So what is included in the inventory of Subex 2.0? However much I would like them to, Subex’s management is not going to tell me everything. Surjeet told me that Subex is working to ‘co-create’ new products with a select group of customers, but he would not tell me more. What I do know is how I would refocus Subex’s development efforts. Whatever the merits of developments like Zen, I believe such add-on functionality is unlikely to capture much imagination, and cannot spearhead significant volumes of additional sales in a declining market. In contrast, developing and promoting their Asset Assurance product is a bigger, bolder move. Whilst the acquisition of Syndesis was the cause of many of Subex’s problems, there should be one positive legacy in the form of superior technical understanding of how to manage network inventory. Given the scale of the capex involved, Asset Assurance may generate enormous sales, depending on the quality and availability of rival offerings. To date, I have seen little effort to identify and educate potential customers about the use of data to improve network capex utilization. Now Subex is sending clear signals about their intention to grow revenues from Asset Assurance. In the press release for the Q1 results, Asset Assurance was mentioned by both Surjeet Singh and Vinod Kumar. This is from Surjeet’s quote:
Strategically, we are now expanding to help our customers manage network Capex through our path-breaking Asset Assurance portfolio which we believe will provide growth impetus to the company in coming period.
Will Asset Assurance prove to be a big winner? There is another old saying which predates Mark Twain, but which Twain used in Huckleberry Finn:
…you pays your money and you takes your choice!
Nobody can say whether Asset Assurance will be as profitable as Subex hopes. In business, you have to take risks, deciding how the business will spend its money in the never-ending pursuit of increased profit. What we can now say, with much greater certainty, is that Subex’s management team have identified where they will act decisively. There may be more rain ahead, but they are controlling what they can control, by plotting their own, distinctive, strategic course.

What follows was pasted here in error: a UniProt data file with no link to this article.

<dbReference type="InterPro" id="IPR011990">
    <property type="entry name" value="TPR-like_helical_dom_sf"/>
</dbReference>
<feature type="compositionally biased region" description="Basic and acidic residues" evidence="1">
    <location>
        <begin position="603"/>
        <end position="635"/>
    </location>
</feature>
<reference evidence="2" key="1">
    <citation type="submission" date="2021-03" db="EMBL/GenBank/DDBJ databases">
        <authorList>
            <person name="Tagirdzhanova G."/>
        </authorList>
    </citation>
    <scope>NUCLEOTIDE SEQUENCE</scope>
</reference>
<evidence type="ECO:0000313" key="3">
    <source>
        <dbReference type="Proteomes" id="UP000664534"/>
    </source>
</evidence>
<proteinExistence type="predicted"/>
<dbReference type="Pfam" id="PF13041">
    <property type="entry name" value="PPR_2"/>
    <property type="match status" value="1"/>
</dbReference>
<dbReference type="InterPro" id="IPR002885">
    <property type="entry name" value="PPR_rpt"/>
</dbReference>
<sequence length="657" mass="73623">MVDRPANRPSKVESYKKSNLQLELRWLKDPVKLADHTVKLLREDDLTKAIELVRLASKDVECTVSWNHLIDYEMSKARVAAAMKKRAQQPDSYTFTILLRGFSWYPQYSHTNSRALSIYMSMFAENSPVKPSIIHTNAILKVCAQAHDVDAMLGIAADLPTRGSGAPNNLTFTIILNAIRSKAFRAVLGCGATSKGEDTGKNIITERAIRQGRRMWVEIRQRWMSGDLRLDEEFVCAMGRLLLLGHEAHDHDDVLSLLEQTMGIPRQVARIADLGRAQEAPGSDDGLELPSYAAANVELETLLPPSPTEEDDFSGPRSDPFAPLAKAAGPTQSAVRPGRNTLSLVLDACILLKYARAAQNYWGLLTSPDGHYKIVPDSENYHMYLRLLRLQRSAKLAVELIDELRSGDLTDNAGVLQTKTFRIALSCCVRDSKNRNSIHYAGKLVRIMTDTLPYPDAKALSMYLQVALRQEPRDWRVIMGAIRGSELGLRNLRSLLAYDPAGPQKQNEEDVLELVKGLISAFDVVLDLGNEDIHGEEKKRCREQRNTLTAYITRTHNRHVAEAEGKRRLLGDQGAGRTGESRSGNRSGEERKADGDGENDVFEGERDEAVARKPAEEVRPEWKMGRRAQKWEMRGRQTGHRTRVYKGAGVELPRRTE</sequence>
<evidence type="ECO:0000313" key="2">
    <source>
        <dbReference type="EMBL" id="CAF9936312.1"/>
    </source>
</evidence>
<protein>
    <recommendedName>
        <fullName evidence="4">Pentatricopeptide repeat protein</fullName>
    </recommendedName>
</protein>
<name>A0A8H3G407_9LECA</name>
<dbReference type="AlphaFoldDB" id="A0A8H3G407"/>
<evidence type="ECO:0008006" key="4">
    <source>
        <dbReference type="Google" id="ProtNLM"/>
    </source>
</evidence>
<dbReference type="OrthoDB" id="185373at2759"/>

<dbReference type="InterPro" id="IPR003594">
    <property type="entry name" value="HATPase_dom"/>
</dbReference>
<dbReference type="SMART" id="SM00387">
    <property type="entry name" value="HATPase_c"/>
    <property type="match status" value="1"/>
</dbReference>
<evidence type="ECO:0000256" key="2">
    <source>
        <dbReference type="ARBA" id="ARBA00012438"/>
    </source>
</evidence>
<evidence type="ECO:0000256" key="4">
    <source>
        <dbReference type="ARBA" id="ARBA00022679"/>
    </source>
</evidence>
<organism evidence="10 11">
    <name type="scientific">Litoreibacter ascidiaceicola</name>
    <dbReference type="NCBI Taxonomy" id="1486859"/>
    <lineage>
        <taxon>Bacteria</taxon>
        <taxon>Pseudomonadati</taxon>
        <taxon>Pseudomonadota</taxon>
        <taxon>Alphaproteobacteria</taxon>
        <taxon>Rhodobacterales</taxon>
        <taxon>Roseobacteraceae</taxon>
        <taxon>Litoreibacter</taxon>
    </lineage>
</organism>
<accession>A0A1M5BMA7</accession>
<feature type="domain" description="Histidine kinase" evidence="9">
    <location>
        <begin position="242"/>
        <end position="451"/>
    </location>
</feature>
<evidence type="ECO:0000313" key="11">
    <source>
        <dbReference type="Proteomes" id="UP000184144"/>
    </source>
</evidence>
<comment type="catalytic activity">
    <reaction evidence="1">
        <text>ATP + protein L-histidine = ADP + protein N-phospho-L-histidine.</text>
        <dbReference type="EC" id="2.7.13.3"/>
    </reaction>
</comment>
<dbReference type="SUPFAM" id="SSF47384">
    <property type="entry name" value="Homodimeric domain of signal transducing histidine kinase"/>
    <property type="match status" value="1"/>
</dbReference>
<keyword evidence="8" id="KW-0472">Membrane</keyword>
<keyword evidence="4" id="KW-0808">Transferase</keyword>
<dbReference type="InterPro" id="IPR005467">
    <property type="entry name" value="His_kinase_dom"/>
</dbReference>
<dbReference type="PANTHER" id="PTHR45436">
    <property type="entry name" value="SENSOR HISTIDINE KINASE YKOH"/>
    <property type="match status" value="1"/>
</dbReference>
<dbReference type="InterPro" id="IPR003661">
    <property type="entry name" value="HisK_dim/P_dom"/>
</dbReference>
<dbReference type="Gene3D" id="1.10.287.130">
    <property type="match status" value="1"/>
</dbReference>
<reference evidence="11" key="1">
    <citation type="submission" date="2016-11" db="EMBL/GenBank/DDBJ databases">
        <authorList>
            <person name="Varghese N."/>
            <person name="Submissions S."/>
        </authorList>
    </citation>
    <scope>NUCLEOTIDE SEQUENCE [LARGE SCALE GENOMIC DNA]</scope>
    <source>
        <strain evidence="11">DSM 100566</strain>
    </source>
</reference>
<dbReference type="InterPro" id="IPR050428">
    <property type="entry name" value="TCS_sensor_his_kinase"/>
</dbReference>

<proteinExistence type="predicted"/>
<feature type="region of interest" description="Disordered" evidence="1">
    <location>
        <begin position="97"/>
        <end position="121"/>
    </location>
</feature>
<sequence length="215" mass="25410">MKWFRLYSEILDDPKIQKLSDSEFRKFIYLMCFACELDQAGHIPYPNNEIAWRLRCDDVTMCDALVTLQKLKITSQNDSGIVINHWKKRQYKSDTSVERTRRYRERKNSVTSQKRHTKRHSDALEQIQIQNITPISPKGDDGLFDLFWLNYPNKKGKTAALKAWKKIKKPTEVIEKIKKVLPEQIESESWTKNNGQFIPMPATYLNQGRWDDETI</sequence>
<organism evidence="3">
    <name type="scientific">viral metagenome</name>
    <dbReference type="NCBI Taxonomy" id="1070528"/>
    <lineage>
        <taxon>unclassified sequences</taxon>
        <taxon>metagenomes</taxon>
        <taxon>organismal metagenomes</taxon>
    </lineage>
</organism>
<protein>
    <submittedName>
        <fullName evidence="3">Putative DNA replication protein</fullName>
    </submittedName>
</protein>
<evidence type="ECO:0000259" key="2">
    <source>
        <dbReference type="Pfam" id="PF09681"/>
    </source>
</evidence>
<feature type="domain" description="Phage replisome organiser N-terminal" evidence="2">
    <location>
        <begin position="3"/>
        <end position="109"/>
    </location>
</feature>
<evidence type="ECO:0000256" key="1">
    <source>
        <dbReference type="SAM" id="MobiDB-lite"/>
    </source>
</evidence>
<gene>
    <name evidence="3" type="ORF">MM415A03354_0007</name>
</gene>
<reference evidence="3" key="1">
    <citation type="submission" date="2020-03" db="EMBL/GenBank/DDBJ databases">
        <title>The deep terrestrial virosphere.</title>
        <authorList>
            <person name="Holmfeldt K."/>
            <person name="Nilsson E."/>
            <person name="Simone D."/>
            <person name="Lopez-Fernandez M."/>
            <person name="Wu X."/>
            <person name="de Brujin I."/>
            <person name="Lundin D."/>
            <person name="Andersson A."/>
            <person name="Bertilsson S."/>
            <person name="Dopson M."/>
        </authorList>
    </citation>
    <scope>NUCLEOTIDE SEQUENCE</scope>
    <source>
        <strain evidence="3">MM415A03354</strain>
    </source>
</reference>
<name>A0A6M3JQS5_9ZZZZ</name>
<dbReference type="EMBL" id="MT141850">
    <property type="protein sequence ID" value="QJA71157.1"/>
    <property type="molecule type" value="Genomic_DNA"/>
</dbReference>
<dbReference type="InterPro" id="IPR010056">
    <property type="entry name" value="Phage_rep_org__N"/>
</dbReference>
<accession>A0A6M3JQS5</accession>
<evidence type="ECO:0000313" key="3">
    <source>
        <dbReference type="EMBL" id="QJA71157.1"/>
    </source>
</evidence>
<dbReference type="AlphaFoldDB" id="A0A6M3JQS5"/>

Posted by: Eric in News, Results
During a busy week for talkRA, Subex slipped out their dreadful annual results. The full and detailed analysis will have to wait until next week, but the chief conclusion does not require much analysis. The headline news is that Subex generated a pathetic USD61mn of sales in FY13, down 31% on FY12. To put this into further context, Subex was generating USD120mn in annual revenues at their peak, and I still thought they should be orbiting in roughly in the USD90mn-USD100mn band as recently as a year ago. Given that rivals WeDo announced annual sales were USD71mn, up 20% year-on-year, the natural inference is that Subex’s problems are internal rather than external. The stock market seems to agree. Whatever good news rumours perked up the share price on Monday 20th May, those buyers of Subex’s shares found they had wasted their money, with the share price soon tumbling by nearly a quarter to new all-time lows.
The response of Subex’s management to this terrible news inspires less confidence than a man trying to put a sticky plaster over the hole in the Titanic’s hull. Subex CEO Surjeet Singh said:
We have successfully maintained our market leadership in Revenue Assurance and Fraud Management accordingly to leading analyst firm Gartner for the third year in a row.
That sounds like boasting how high you are, having jumped off the deck of the Titanic, plunging toward the deep and icy cold water below, blissfully unaware of the grand piano which is also falling towards the sea, just a few feet above your head. Also, it involves taking comfort from a Gartner report. This would be like paying Gartner to write a report saying I am sexier than David Beckham, George Clooney and Robert Pattinson combined, just so I can include a copy of the report inside a Valentine’s card. It may be promotional, but like Subex’s rusty old product suite, nobody is going to buy it.
Not satisfied with mentioning Gartner as cover for their awful results, Subex issued a second press release a few days later, reiterating the nonsense that they were market leaders. In that release, Vinod Kumar, COO, said:
We are extremely pleased with this validation of our leadership position in the Revenue Assurance and Fraud Management space for the third year in a row. Our perseverance and commitment, to enable telecom service providers build competitive advantage in this volatile marketplace, has firmly helped us consolidate our leadership position. We aim to continue to grow faster, strengthen our key solutions with our Managed Services offering and expand our global footprint…